February 2021 Books - My year abroad
“My year abroad: a novel”
Courtesy of Riverhead Books

My year abroad by Chang-rae Lee

Available February 2

Tinged with black humor and rich in commentary on Western attitudes, Eastern stereotypes, capitalism, world trade, mental health, parenting, mentoring, and more.My year abroadis an exploration of the surprising effects of cultural immersion, through an American student in Asia, a Chinese entrepreneur in America and an unlikely couple hidden in the suburbs.

February 2021 Books - Surviving the White Gaze
“Surviving white eyes: a memory”
Courtesy of Simon & Schuster

Survive the white gaze by Rebecca Carroll

Available February 2

Cultural critic Rebecca Carroll grew up as the only black person in her rural New Hampshire town. That all changed when she met her birth mother, a young white woman, who repeatedly undermined Carroll’s identity and self-esteem. As an adult, Carroll struggled with difficult boyfriends, depression, eating disorders, and heavy drinking. Ultimately, with the support of her chosen black family, she was able to heal and forge her identity as a black woman in America. Survive the white gaze explores the tension between the author’s painful desire for acceptance of her birth mother and the loyalty she feels to her adoptive family, and details Carroll’s search for her racial identity.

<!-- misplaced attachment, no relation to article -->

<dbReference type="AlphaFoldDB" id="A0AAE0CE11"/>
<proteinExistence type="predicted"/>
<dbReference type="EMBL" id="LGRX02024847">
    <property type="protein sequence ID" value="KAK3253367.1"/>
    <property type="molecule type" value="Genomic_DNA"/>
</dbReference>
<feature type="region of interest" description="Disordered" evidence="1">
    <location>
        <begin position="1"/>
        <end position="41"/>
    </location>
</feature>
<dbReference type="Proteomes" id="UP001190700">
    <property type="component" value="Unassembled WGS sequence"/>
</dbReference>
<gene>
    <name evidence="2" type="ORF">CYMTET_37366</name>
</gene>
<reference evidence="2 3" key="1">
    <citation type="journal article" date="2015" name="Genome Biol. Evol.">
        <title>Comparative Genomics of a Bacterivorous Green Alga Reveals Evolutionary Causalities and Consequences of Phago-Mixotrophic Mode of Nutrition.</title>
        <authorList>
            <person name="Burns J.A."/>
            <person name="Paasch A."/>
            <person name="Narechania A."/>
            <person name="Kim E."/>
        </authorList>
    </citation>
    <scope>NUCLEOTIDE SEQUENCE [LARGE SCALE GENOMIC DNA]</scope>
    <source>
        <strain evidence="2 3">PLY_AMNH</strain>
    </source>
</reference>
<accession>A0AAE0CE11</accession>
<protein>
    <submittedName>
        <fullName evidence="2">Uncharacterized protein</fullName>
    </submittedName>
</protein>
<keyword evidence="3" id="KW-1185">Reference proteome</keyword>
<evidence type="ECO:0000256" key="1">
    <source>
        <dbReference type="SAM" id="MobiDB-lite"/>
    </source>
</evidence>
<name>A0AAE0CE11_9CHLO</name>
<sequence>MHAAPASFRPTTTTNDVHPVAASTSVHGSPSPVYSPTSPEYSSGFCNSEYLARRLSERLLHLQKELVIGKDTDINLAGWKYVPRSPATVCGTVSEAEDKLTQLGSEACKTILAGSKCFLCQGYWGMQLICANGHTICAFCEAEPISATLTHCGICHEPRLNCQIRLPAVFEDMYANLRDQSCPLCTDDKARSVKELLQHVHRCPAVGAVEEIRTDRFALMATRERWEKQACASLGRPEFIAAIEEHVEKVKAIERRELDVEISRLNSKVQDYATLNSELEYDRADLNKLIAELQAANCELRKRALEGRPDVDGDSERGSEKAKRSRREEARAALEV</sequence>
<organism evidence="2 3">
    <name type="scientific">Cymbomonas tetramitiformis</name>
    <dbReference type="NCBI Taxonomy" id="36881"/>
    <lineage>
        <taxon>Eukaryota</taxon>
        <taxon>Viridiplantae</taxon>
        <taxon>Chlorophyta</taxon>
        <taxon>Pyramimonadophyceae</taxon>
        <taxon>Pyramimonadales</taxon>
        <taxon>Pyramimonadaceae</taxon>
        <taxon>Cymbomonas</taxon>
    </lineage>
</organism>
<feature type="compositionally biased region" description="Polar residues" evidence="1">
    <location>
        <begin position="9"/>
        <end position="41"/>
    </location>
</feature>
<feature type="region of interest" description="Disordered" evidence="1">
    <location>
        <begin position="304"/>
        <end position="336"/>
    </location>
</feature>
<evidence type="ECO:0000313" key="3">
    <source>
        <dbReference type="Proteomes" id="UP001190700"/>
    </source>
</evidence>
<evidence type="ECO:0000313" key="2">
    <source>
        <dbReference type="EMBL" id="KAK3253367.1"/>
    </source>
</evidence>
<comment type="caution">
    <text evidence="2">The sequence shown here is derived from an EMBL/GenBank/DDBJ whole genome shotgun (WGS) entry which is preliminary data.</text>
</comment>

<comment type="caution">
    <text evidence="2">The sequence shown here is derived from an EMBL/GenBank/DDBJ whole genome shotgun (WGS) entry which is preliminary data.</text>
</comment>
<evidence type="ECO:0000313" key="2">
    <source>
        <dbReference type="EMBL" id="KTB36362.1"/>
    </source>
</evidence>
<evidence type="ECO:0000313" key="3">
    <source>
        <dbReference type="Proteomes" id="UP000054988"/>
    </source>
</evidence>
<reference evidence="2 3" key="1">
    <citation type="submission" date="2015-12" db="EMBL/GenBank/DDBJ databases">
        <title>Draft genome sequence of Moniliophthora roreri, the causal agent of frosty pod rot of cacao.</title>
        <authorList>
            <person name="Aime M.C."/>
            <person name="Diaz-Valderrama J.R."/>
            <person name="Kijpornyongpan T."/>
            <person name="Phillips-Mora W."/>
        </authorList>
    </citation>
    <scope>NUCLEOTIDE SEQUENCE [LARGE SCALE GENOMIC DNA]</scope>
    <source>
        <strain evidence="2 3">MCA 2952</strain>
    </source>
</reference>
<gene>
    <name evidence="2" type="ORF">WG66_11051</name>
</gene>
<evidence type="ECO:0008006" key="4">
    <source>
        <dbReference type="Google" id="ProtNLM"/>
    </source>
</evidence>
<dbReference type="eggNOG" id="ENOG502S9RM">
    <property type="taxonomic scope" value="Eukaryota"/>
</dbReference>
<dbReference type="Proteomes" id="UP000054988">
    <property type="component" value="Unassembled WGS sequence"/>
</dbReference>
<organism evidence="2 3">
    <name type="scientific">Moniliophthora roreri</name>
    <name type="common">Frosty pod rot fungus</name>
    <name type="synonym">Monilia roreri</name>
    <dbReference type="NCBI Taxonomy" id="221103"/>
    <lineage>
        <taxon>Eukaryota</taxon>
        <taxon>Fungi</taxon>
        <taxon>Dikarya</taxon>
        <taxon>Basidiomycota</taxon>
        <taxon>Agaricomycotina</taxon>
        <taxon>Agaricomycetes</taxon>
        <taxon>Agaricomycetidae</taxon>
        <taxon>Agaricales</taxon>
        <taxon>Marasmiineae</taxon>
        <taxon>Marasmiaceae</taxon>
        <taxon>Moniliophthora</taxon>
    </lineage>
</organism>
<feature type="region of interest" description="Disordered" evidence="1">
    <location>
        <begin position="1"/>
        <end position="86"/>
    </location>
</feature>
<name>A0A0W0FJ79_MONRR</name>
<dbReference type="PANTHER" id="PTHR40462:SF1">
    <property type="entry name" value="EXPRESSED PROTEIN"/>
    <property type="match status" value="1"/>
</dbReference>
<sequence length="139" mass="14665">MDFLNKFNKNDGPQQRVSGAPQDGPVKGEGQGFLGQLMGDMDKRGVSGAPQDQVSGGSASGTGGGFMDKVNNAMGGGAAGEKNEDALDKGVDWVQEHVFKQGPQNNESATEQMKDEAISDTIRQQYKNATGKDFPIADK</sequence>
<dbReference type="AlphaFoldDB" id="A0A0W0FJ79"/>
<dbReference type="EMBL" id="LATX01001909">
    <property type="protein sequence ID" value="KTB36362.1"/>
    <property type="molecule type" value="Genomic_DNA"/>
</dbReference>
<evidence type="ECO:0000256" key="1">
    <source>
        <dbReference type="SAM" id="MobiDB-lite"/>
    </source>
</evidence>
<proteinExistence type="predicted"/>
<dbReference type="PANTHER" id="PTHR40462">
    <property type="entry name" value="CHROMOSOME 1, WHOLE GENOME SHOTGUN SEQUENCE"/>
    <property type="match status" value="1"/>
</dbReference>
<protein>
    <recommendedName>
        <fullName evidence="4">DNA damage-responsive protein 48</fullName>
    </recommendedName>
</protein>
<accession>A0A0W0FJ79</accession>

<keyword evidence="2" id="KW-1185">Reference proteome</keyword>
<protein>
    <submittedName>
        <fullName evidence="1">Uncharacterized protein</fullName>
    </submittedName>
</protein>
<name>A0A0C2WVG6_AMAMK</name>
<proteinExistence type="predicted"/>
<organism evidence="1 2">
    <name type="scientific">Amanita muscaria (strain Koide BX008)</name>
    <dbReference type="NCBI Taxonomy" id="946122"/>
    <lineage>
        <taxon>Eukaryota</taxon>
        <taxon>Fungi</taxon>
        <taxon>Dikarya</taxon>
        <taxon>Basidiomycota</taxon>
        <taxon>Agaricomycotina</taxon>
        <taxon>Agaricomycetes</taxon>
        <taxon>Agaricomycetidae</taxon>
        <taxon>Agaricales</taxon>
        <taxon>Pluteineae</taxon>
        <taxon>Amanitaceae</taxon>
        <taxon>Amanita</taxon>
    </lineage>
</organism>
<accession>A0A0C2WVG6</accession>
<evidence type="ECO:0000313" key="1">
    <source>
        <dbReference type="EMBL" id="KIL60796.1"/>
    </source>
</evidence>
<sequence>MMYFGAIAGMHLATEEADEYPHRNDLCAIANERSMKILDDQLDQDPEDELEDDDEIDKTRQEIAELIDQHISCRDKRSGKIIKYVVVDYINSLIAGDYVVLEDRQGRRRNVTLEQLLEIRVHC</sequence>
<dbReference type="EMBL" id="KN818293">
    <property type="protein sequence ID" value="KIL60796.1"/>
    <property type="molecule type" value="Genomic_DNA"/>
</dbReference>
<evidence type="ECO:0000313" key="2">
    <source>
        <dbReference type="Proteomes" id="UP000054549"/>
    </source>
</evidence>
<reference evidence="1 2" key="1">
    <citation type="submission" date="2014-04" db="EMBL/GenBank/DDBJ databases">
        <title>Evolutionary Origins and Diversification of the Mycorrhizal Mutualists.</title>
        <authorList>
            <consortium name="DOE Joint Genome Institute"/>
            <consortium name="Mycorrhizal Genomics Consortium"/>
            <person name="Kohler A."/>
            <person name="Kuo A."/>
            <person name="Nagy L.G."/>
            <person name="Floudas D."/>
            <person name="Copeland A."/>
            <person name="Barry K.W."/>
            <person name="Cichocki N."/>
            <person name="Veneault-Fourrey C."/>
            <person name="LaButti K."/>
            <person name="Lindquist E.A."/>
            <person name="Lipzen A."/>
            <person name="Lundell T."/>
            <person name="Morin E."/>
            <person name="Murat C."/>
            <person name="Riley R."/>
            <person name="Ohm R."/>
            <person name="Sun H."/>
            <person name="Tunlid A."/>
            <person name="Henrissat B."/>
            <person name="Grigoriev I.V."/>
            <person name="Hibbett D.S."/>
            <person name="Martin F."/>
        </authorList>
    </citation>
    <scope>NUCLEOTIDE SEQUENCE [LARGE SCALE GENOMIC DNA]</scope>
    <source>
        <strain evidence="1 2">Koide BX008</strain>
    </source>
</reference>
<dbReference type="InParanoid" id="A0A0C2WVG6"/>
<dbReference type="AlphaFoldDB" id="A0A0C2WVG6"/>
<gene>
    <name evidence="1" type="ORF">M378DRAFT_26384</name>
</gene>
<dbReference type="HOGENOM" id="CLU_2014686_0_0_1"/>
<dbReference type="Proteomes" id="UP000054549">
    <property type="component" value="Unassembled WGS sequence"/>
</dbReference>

February 2021 Books-Junk Animal Vegetable
“Animal, vegetable, junk: a history of food, from sustainable to suicidal”
Courtesy of Houghton Mifflin Harcourt

Animal, vegetable, junk: a history of food, from sustainable to suicidal by Mark Bittman

Available February 2